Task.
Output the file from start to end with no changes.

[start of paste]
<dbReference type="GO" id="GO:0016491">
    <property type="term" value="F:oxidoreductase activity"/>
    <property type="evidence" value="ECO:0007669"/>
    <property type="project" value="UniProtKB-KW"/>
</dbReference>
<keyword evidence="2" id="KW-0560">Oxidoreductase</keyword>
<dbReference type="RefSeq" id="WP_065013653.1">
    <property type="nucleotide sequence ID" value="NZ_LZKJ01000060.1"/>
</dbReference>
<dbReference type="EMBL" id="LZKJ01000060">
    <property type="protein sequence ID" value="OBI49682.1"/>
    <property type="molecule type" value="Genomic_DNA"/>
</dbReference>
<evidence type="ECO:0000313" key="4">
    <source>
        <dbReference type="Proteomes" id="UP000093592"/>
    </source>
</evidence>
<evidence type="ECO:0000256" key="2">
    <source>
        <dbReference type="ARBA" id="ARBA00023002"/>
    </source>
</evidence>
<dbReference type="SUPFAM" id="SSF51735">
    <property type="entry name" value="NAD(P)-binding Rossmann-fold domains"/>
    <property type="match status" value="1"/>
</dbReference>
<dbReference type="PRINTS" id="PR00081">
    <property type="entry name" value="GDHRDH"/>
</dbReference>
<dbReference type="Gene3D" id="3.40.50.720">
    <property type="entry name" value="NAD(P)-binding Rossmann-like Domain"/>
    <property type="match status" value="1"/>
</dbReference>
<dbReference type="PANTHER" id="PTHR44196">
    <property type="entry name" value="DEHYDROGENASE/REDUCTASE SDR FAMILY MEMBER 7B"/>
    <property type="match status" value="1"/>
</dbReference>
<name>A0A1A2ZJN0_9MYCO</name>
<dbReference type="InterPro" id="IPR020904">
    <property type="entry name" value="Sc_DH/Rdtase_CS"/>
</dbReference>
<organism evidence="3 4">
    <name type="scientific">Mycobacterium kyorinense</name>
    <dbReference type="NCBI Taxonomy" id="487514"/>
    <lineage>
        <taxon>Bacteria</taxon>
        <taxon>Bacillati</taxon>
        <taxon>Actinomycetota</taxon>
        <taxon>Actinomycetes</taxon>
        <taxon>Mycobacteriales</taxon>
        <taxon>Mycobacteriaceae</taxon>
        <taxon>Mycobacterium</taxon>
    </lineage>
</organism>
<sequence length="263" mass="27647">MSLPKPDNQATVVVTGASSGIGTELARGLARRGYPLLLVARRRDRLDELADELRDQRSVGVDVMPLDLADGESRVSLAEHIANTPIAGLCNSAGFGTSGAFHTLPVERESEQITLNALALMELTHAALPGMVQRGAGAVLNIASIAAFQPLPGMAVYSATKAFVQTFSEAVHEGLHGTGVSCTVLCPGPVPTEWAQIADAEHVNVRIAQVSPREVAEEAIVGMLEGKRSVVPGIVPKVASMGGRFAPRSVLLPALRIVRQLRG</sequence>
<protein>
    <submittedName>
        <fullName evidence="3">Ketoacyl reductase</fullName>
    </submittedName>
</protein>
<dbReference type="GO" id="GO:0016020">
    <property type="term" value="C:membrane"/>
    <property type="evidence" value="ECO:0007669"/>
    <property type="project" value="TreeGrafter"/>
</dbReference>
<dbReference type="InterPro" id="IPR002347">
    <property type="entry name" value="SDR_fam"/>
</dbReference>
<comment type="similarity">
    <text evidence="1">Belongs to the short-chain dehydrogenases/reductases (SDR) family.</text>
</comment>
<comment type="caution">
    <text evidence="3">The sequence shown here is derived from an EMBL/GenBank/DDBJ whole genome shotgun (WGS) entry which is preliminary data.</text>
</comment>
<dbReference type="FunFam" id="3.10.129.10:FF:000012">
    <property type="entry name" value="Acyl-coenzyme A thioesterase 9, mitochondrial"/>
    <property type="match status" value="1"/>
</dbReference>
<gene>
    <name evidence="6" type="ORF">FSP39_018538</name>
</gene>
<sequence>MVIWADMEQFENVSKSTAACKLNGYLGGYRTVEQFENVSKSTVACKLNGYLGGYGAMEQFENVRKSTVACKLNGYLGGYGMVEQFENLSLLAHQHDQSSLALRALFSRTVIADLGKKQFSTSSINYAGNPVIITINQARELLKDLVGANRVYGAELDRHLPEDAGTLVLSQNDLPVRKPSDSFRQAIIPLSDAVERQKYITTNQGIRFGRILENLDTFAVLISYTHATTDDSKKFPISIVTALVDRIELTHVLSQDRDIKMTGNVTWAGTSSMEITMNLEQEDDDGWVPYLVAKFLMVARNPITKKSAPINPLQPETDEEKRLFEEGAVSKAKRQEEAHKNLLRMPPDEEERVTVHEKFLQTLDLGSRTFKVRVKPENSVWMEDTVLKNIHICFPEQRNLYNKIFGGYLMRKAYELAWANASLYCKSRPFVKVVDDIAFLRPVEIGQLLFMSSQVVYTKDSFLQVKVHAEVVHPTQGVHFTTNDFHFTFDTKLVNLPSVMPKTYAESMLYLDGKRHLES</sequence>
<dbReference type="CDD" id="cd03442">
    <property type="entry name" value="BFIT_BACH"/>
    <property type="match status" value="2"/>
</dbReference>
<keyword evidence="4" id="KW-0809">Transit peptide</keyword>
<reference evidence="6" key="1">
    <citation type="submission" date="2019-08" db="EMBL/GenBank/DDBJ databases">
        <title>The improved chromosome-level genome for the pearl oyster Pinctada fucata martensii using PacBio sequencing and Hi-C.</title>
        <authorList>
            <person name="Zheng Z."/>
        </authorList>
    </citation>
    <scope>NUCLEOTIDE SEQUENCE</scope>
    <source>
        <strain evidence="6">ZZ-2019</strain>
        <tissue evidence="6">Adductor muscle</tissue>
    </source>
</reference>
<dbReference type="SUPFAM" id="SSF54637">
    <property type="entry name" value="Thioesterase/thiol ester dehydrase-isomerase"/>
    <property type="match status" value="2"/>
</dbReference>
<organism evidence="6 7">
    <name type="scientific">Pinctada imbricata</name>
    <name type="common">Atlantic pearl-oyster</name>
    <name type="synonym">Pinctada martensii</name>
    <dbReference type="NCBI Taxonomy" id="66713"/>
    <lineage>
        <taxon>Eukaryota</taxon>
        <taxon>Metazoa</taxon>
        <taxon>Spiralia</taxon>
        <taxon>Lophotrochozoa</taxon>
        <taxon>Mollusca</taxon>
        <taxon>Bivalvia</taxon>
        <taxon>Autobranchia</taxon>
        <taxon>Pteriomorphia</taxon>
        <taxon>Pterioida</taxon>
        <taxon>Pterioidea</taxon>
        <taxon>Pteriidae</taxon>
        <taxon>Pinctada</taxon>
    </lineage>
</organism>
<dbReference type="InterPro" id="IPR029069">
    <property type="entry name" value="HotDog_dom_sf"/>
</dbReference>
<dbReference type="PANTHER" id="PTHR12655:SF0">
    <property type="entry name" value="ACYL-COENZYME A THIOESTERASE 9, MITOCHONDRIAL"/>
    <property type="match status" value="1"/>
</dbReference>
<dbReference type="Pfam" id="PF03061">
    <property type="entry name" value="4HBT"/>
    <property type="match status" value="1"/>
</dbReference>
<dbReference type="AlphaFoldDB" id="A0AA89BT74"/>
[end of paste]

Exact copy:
<dbReference type="GO" id="GO:0016491">
    <property type="term" value="F:oxidoreductase activity"/>
    <property type="evidence" value="ECO:0007669"/>
    <property type="project" value="UniProtKB-KW"/>
</dbReference>
<keyword evidence="2" id="KW-0560">Oxidoreductase</keyword>
<dbReference type="RefSeq" id="WP_065013653.1">
    <property type="nucleotide sequence ID" value="NZ_LZKJ01000060.1"/>
</dbReference>
<dbReference type="EMBL" id="LZKJ01000060">
    <property type="protein sequence ID" value="OBI49682.1"/>
    <property type="molecule type" value="Genomic_DNA"/>
</dbReference>
<evidence type="ECO:0000313" key="4">
    <source>
        <dbReference type="Proteomes" id="UP000093592"/>
    </source>
</evidence>
<evidence type="ECO:0000256" key="2">
    <source>
        <dbReference type="ARBA" id="ARBA00023002"/>
    </source>
</evidence>
<dbReference type="SUPFAM" id="SSF51735">
    <property type="entry name" value="NAD(P)-binding Rossmann-fold domains"/>
    <property type="match status" value="1"/>
</dbReference>
<dbReference type="PRINTS" id="PR00081">
    <property type="entry name" value="GDHRDH"/>
</dbReference>
<dbReference type="Gene3D" id="3.40.50.720">
    <property type="entry name" value="NAD(P)-binding Rossmann-like Domain"/>
    <property type="match status" value="1"/>
</dbReference>
<dbReference type="PANTHER" id="PTHR44196">
    <property type="entry name" value="DEHYDROGENASE/REDUCTASE SDR FAMILY MEMBER 7B"/>
    <property type="match status" value="1"/>
</dbReference>
<name>A0A1A2ZJN0_9MYCO</name>
<dbReference type="InterPro" id="IPR020904">
    <property type="entry name" value="Sc_DH/Rdtase_CS"/>
</dbReference>
<organism evidence="3 4">
    <name type="scientific">Mycobacterium kyorinense</name>
    <dbReference type="NCBI Taxonomy" id="487514"/>
    <lineage>
        <taxon>Bacteria</taxon>
        <taxon>Bacillati</taxon>
        <taxon>Actinomycetota</taxon>
        <taxon>Actinomycetes</taxon>
        <taxon>Mycobacteriales</taxon>
        <taxon>Mycobacteriaceae</taxon>
        <taxon>Mycobacterium</taxon>
    </lineage>
</organism>
<sequence length="263" mass="27647">MSLPKPDNQATVVVTGASSGIGTELARGLARRGYPLLLVARRRDRLDELADELRDQRSVGVDVMPLDLADGESRVSLAEHIANTPIAGLCNSAGFGTSGAFHTLPVERESEQITLNALALMELTHAALPGMVQRGAGAVLNIASIAAFQPLPGMAVYSATKAFVQTFSEAVHEGLHGTGVSCTVLCPGPVPTEWAQIADAEHVNVRIAQVSPREVAEEAIVGMLEGKRSVVPGIVPKVASMGGRFAPRSVLLPALRIVRQLRG</sequence>
<protein>
    <submittedName>
        <fullName evidence="3">Ketoacyl reductase</fullName>
    </submittedName>
</protein>
<dbReference type="GO" id="GO:0016020">
    <property type="term" value="C:membrane"/>
    <property type="evidence" value="ECO:0007669"/>
    <property type="project" value="TreeGrafter"/>
</dbReference>
<dbReference type="InterPro" id="IPR002347">
    <property type="entry name" value="SDR_fam"/>
</dbReference>
<comment type="similarity">
    <text evidence="1">Belongs to the short-chain dehydrogenases/reductases (SDR) family.</text>
</comment>
<comment type="caution">
    <text evidence="3">The sequence shown here is derived from an EMBL/GenBank/DDBJ whole genome shotgun (WGS) entry which is preliminary data.</text>
</comment>
<dbReference type="FunFam" id="3.10.129.10:FF:000012">
    <property type="entry name" value="Acyl-coenzyme A thioesterase 9, mitochondrial"/>
    <property type="match status" value="1"/>
</dbReference>
<gene>
    <name evidence="6" type="ORF">FSP39_018538</name>
</gene>
<sequence>MVIWADMEQFENVSKSTAACKLNGYLGGYRTVEQFENVSKSTVACKLNGYLGGYGAMEQFENVRKSTVACKLNGYLGGYGMVEQFENLSLLAHQHDQSSLALRALFSRTVIADLGKKQFSTSSINYAGNPVIITINQARELLKDLVGANRVYGAELDRHLPEDAGTLVLSQNDLPVRKPSDSFRQAIIPLSDAVERQKYITTNQGIRFGRILENLDTFAVLISYTHATTDDSKKFPISIVTALVDRIELTHVLSQDRDIKMTGNVTWAGTSSMEITMNLEQEDDDGWVPYLVAKFLMVARNPITKKSAPINPLQPETDEEKRLFEEGAVSKAKRQEEAHKNLLRMPPDEEERVTVHEKFLQTLDLGSRTFKVRVKPENSVWMEDTVLKNIHICFPEQRNLYNKIFGGYLMRKAYELAWANASLYCKSRPFVKVVDDIAFLRPVEIGQLLFMSSQVVYTKDSFLQVKVHAEVVHPTQGVHFTTNDFHFTFDTKLVNLPSVMPKTYAESMLYLDGKRHLES</sequence>
<dbReference type="CDD" id="cd03442">
    <property type="entry name" value="BFIT_BACH"/>
    <property type="match status" value="2"/>
</dbReference>
<keyword evidence="4" id="KW-0809">Transit peptide</keyword>
<reference evidence="6" key="1">
    <citation type="submission" date="2019-08" db="EMBL/GenBank/DDBJ databases">
        <title>The improved chromosome-level genome for the pearl oyster Pinctada fucata martensii using PacBio sequencing and Hi-C.</title>
        <authorList>
            <person name="Zheng Z."/>
        </authorList>
    </citation>
    <scope>NUCLEOTIDE SEQUENCE</scope>
    <source>
        <strain evidence="6">ZZ-2019</strain>
        <tissue evidence="6">Adductor muscle</tissue>
    </source>
</reference>
<dbReference type="SUPFAM" id="SSF54637">
    <property type="entry name" value="Thioesterase/thiol ester dehydrase-isomerase"/>
    <property type="match status" value="2"/>
</dbReference>
<organism evidence="6 7">
    <name type="scientific">Pinctada imbricata</name>
    <name type="common">Atlantic pearl-oyster</name>
    <name type="synonym">Pinctada martensii</name>
    <dbReference type="NCBI Taxonomy" id="66713"/>
    <lineage>
        <taxon>Eukaryota</taxon>
        <taxon>Metazoa</taxon>
        <taxon>Spiralia</taxon>
        <taxon>Lophotrochozoa</taxon>
        <taxon>Mollusca</taxon>
        <taxon>Bivalvia</taxon>
        <taxon>Autobranchia</taxon>
        <taxon>Pteriomorphia</taxon>
        <taxon>Pterioida</taxon>
        <taxon>Pterioidea</taxon>
        <taxon>Pteriidae</taxon>
        <taxon>Pinctada</taxon>
    </lineage>
</organism>
<dbReference type="InterPro" id="IPR029069">
    <property type="entry name" value="HotDog_dom_sf"/>
</dbReference>
<dbReference type="PANTHER" id="PTHR12655:SF0">
    <property type="entry name" value="ACYL-COENZYME A THIOESTERASE 9, MITOCHONDRIAL"/>
    <property type="match status" value="1"/>
</dbReference>
<dbReference type="Pfam" id="PF03061">
    <property type="entry name" value="4HBT"/>
    <property type="match status" value="1"/>
</dbReference>
<dbReference type="AlphaFoldDB" id="A0AA89BT74"/>